So there we are, a quick overview and Thanks to you all!

Sometimes we are all lone swimmers, and everyday is the Channel.



{* In fact since quite a few people receive posts by email and aren’t recognised in the overall figures, the number was passed a while ago. In order to so some site housekeeping, email updates will revert to summary only for the moment and you’ll have to make a one-click jump from email back here to read the full article.}

Hitting the Big Time

It’s seems I am “Forbidden” in China*. Are open water swimmers subversive? Is Irish humour dangerous?  Is it the lascivious way we rub lanolin and suntan over ourselves? Is it the skimpy togs? Is it… the pictures of Gábor?

Are open water swimmers just too individual? Or is the mention of the freedom of open water swimming, how there are few things as truly free as an open water swimmer’s mind while they are swimming?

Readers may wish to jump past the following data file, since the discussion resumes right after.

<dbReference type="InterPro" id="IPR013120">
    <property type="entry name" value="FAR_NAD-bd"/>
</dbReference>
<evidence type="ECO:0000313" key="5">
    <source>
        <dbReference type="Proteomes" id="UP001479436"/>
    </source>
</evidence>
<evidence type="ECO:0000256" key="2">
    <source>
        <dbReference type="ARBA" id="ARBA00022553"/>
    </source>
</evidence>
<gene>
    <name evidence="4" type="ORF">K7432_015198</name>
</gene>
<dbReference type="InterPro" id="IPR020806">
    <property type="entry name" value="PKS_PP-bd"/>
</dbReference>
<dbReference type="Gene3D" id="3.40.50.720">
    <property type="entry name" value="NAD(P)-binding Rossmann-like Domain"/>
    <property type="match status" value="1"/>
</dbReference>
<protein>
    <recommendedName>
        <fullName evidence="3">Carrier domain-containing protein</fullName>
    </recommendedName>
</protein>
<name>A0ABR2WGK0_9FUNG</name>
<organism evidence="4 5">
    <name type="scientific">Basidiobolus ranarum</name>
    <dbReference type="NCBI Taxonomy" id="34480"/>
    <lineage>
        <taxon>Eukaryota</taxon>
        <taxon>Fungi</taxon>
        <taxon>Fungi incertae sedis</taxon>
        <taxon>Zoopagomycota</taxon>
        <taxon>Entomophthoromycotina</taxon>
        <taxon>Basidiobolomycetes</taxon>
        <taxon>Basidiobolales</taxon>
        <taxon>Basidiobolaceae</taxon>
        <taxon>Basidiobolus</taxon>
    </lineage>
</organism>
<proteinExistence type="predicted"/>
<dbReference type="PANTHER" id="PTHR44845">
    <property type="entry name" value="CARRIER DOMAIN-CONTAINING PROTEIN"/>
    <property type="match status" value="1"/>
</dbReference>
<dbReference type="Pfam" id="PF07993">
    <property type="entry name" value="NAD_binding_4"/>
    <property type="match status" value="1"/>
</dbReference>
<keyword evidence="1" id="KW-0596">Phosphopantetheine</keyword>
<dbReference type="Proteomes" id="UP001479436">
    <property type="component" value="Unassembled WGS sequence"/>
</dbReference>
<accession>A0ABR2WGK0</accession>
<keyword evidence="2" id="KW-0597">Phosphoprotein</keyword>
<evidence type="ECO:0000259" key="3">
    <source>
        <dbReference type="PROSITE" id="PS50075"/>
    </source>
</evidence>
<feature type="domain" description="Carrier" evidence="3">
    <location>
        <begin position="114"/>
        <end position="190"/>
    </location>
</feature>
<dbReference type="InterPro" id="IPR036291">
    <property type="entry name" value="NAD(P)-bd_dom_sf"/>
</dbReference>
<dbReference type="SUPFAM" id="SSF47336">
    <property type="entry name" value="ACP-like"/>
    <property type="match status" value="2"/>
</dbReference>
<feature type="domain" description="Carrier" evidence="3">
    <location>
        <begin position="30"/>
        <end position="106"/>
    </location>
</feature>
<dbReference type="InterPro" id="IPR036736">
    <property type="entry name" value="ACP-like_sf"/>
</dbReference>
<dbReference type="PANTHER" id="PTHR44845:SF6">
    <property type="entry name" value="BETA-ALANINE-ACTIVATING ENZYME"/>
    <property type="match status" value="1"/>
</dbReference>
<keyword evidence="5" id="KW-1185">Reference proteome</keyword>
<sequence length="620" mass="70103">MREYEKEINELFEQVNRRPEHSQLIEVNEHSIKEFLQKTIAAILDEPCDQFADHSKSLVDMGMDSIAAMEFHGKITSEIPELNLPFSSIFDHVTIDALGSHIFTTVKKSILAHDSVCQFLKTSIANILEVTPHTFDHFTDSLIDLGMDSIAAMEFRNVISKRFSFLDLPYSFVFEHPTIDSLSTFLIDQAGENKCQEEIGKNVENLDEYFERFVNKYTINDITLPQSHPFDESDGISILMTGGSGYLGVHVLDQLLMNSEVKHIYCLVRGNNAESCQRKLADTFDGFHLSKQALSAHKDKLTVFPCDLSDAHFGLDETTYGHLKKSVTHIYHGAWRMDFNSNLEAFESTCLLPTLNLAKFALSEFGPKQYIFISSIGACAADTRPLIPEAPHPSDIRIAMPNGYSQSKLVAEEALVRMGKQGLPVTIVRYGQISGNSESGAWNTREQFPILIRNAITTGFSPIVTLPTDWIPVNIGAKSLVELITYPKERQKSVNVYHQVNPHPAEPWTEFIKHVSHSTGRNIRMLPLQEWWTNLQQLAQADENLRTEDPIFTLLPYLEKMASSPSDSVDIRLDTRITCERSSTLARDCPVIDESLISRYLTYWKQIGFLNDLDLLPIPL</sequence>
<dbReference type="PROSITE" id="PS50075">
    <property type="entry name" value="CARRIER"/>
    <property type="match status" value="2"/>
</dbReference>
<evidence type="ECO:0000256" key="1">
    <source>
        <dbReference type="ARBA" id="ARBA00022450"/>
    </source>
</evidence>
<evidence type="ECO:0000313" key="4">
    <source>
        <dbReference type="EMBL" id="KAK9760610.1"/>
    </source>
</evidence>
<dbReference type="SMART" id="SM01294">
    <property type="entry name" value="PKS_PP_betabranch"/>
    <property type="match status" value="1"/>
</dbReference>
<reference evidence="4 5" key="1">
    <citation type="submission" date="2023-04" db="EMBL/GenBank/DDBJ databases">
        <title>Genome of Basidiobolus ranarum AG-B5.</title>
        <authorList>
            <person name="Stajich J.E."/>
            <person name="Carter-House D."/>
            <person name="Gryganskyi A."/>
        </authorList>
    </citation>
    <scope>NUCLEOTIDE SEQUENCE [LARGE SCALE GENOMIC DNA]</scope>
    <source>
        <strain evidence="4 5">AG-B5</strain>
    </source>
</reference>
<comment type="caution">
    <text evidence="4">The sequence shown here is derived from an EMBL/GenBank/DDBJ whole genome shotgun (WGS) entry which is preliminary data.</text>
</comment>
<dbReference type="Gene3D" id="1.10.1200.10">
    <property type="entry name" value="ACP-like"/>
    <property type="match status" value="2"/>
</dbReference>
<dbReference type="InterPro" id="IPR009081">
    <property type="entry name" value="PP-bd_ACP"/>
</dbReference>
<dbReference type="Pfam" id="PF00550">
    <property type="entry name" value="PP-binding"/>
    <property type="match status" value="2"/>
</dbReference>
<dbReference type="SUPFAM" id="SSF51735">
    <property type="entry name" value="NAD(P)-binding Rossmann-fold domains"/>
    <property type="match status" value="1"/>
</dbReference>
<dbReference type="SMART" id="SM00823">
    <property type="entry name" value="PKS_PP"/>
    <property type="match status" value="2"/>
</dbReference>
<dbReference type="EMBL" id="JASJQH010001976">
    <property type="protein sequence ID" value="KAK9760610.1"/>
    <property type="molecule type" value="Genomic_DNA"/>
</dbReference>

(*Family member in college in China at the moment).

Monthly views

Some facts as celebration

I started writing this post a few weeks ago when 50,000 pageviews was starting to become visible in the near distance. One of you reading this today will be the official 50,000th person. (I won’t be able to tell which of course).

Recently I realised that should be at least 50k. WordPress (the site platform) was not reporting internal links from other WP sites, so I’ve no idea how many were missing, over almost two years (the first year I had low numbers anyway) and once the WP referrals started to be counted, the numbers jumped over a week, then they (WordPress) broke the reporting again, but it looks like I passed 50,000 some time ago, maybe weeks. Page views is a pretty inaccurate figure, but it’s one of only measurements I’ve got for this niche open water swimmer blog. (I actually hate that word blog, as I’m sure I’ve mentioned before, and will again). Traffic has been steadily incremental.